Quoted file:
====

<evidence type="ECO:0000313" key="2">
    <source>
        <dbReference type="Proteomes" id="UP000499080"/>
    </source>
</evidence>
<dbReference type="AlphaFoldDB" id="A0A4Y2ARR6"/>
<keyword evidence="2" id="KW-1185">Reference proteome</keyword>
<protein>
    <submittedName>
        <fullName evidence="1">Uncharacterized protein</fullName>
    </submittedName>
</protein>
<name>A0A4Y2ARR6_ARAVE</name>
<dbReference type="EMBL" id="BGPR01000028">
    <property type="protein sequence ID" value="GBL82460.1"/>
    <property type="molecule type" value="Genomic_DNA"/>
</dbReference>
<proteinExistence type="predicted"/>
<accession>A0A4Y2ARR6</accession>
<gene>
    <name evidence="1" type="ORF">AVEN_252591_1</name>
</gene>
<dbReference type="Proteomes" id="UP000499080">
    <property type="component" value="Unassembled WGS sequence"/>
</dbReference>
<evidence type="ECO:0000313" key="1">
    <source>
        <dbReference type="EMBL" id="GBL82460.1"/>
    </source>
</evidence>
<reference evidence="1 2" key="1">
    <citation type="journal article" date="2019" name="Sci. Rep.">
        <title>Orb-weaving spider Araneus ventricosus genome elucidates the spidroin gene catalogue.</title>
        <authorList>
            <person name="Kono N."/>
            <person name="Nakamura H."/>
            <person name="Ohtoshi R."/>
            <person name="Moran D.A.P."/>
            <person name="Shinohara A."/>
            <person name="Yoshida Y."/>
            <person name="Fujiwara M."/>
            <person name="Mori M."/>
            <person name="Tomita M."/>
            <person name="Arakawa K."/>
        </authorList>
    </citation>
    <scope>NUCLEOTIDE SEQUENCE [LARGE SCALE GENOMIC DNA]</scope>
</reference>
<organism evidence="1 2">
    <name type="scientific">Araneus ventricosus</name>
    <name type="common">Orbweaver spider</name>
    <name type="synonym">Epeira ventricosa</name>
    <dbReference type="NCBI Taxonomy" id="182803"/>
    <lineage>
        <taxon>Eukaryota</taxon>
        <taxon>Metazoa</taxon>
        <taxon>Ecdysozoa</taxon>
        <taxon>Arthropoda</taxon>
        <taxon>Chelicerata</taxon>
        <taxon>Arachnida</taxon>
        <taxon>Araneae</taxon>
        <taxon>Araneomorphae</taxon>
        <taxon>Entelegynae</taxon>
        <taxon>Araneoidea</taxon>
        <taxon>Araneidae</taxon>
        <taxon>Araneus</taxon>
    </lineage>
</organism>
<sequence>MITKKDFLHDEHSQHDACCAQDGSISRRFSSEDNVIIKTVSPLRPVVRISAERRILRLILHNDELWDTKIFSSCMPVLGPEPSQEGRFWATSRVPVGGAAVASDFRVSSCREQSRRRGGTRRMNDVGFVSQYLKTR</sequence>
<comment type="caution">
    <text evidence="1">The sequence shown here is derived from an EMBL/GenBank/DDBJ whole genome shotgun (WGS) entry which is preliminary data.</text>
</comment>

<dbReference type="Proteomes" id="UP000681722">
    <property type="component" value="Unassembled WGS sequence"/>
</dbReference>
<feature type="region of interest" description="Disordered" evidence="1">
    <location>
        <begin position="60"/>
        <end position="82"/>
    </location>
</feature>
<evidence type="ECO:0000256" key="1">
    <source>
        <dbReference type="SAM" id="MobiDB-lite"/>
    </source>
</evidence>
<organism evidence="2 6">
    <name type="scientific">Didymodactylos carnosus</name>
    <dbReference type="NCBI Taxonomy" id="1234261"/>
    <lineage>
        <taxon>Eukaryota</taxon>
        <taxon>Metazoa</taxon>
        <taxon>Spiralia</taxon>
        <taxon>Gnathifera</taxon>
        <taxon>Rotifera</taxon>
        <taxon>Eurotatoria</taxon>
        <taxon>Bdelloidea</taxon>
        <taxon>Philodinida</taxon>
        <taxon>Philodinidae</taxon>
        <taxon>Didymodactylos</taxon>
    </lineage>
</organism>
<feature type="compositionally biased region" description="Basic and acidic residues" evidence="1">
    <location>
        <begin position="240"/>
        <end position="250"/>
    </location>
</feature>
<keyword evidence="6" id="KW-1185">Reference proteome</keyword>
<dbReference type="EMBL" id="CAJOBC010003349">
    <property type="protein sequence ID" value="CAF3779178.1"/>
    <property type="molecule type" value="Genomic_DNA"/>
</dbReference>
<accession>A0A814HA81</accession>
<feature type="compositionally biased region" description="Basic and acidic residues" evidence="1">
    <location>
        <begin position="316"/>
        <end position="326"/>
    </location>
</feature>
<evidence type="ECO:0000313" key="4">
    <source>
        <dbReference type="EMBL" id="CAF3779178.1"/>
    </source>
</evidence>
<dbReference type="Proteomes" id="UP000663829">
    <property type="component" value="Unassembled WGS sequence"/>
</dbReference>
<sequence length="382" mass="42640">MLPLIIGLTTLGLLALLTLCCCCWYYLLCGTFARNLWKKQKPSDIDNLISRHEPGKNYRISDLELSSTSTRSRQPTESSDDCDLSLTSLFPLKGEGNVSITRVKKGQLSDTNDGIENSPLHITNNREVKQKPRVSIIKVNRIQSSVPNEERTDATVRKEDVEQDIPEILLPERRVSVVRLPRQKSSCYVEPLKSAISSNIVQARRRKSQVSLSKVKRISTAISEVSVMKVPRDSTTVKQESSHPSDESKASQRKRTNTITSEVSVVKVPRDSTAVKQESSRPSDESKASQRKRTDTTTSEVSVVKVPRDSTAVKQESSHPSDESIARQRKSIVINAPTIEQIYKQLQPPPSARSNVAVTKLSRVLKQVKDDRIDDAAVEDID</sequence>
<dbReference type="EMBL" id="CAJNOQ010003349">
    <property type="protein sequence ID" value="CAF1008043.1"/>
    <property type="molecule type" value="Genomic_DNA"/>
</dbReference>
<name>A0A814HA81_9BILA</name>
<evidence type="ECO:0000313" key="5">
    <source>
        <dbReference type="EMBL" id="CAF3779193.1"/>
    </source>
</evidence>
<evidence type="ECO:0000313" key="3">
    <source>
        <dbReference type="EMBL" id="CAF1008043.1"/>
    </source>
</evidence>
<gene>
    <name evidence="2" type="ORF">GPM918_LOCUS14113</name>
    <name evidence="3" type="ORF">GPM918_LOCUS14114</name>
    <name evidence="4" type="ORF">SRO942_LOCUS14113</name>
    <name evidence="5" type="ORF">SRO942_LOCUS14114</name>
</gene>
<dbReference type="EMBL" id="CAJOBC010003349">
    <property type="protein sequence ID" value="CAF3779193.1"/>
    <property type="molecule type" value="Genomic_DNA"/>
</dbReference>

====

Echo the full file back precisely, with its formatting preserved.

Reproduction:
<evidence type="ECO:0000313" key="2">
    <source>
        <dbReference type="Proteomes" id="UP000499080"/>
    </source>
</evidence>
<dbReference type="AlphaFoldDB" id="A0A4Y2ARR6"/>
<keyword evidence="2" id="KW-1185">Reference proteome</keyword>
<protein>
    <submittedName>
        <fullName evidence="1">Uncharacterized protein</fullName>
    </submittedName>
</protein>
<name>A0A4Y2ARR6_ARAVE</name>
<dbReference type="EMBL" id="BGPR01000028">
    <property type="protein sequence ID" value="GBL82460.1"/>
    <property type="molecule type" value="Genomic_DNA"/>
</dbReference>
<proteinExistence type="predicted"/>
<accession>A0A4Y2ARR6</accession>
<gene>
    <name evidence="1" type="ORF">AVEN_252591_1</name>
</gene>
<dbReference type="Proteomes" id="UP000499080">
    <property type="component" value="Unassembled WGS sequence"/>
</dbReference>
<evidence type="ECO:0000313" key="1">
    <source>
        <dbReference type="EMBL" id="GBL82460.1"/>
    </source>
</evidence>
<reference evidence="1 2" key="1">
    <citation type="journal article" date="2019" name="Sci. Rep.">
        <title>Orb-weaving spider Araneus ventricosus genome elucidates the spidroin gene catalogue.</title>
        <authorList>
            <person name="Kono N."/>
            <person name="Nakamura H."/>
            <person name="Ohtoshi R."/>
            <person name="Moran D.A.P."/>
            <person name="Shinohara A."/>
            <person name="Yoshida Y."/>
            <person name="Fujiwara M."/>
            <person name="Mori M."/>
            <person name="Tomita M."/>
            <person name="Arakawa K."/>
        </authorList>
    </citation>
    <scope>NUCLEOTIDE SEQUENCE [LARGE SCALE GENOMIC DNA]</scope>
</reference>
<organism evidence="1 2">
    <name type="scientific">Araneus ventricosus</name>
    <name type="common">Orbweaver spider</name>
    <name type="synonym">Epeira ventricosa</name>
    <dbReference type="NCBI Taxonomy" id="182803"/>
    <lineage>
        <taxon>Eukaryota</taxon>
        <taxon>Metazoa</taxon>
        <taxon>Ecdysozoa</taxon>
        <taxon>Arthropoda</taxon>
        <taxon>Chelicerata</taxon>
        <taxon>Arachnida</taxon>
        <taxon>Araneae</taxon>
        <taxon>Araneomorphae</taxon>
        <taxon>Entelegynae</taxon>
        <taxon>Araneoidea</taxon>
        <taxon>Araneidae</taxon>
        <taxon>Araneus</taxon>
    </lineage>
</organism>
<sequence>MITKKDFLHDEHSQHDACCAQDGSISRRFSSEDNVIIKTVSPLRPVVRISAERRILRLILHNDELWDTKIFSSCMPVLGPEPSQEGRFWATSRVPVGGAAVASDFRVSSCREQSRRRGGTRRMNDVGFVSQYLKTR</sequence>
<comment type="caution">
    <text evidence="1">The sequence shown here is derived from an EMBL/GenBank/DDBJ whole genome shotgun (WGS) entry which is preliminary data.</text>
</comment>

<dbReference type="Proteomes" id="UP000681722">
    <property type="component" value="Unassembled WGS sequence"/>
</dbReference>
<feature type="region of interest" description="Disordered" evidence="1">
    <location>
        <begin position="60"/>
        <end position="82"/>
    </location>
</feature>
<evidence type="ECO:0000256" key="1">
    <source>
        <dbReference type="SAM" id="MobiDB-lite"/>
    </source>
</evidence>
<organism evidence="2 6">
    <name type="scientific">Didymodactylos carnosus</name>
    <dbReference type="NCBI Taxonomy" id="1234261"/>
    <lineage>
        <taxon>Eukaryota</taxon>
        <taxon>Metazoa</taxon>
        <taxon>Spiralia</taxon>
        <taxon>Gnathifera</taxon>
        <taxon>Rotifera</taxon>
        <taxon>Eurotatoria</taxon>
        <taxon>Bdelloidea</taxon>
        <taxon>Philodinida</taxon>
        <taxon>Philodinidae</taxon>
        <taxon>Didymodactylos</taxon>
    </lineage>
</organism>
<feature type="compositionally biased region" description="Basic and acidic residues" evidence="1">
    <location>
        <begin position="240"/>
        <end position="250"/>
    </location>
</feature>
<keyword evidence="6" id="KW-1185">Reference proteome</keyword>
<dbReference type="EMBL" id="CAJOBC010003349">
    <property type="protein sequence ID" value="CAF3779178.1"/>
    <property type="molecule type" value="Genomic_DNA"/>
</dbReference>
<accession>A0A814HA81</accession>
<feature type="compositionally biased region" description="Basic and acidic residues" evidence="1">
    <location>
        <begin position="316"/>
        <end position="326"/>
    </location>
</feature>
<evidence type="ECO:0000313" key="4">
    <source>
        <dbReference type="EMBL" id="CAF3779178.1"/>
    </source>
</evidence>
<dbReference type="Proteomes" id="UP000663829">
    <property type="component" value="Unassembled WGS sequence"/>
</dbReference>
<sequence length="382" mass="42640">MLPLIIGLTTLGLLALLTLCCCCWYYLLCGTFARNLWKKQKPSDIDNLISRHEPGKNYRISDLELSSTSTRSRQPTESSDDCDLSLTSLFPLKGEGNVSITRVKKGQLSDTNDGIENSPLHITNNREVKQKPRVSIIKVNRIQSSVPNEERTDATVRKEDVEQDIPEILLPERRVSVVRLPRQKSSCYVEPLKSAISSNIVQARRRKSQVSLSKVKRISTAISEVSVMKVPRDSTTVKQESSHPSDESKASQRKRTNTITSEVSVVKVPRDSTAVKQESSRPSDESKASQRKRTDTTTSEVSVVKVPRDSTAVKQESSHPSDESIARQRKSIVINAPTIEQIYKQLQPPPSARSNVAVTKLSRVLKQVKDDRIDDAAVEDID</sequence>
<dbReference type="EMBL" id="CAJNOQ010003349">
    <property type="protein sequence ID" value="CAF1008043.1"/>
    <property type="molecule type" value="Genomic_DNA"/>
</dbReference>
<name>A0A814HA81_9BILA</name>
<evidence type="ECO:0000313" key="5">
    <source>
        <dbReference type="EMBL" id="CAF3779193.1"/>
    </source>
</evidence>
<evidence type="ECO:0000313" key="3">
    <source>
        <dbReference type="EMBL" id="CAF1008043.1"/>
    </source>
</evidence>
<gene>
    <name evidence="2" type="ORF">GPM918_LOCUS14113</name>
    <name evidence="3" type="ORF">GPM918_LOCUS14114</name>
    <name evidence="4" type="ORF">SRO942_LOCUS14113</name>
    <name evidence="5" type="ORF">SRO942_LOCUS14114</name>
</gene>
<dbReference type="EMBL" id="CAJOBC010003349">
    <property type="protein sequence ID" value="CAF3779193.1"/>
    <property type="molecule type" value="Genomic_DNA"/>
</dbReference>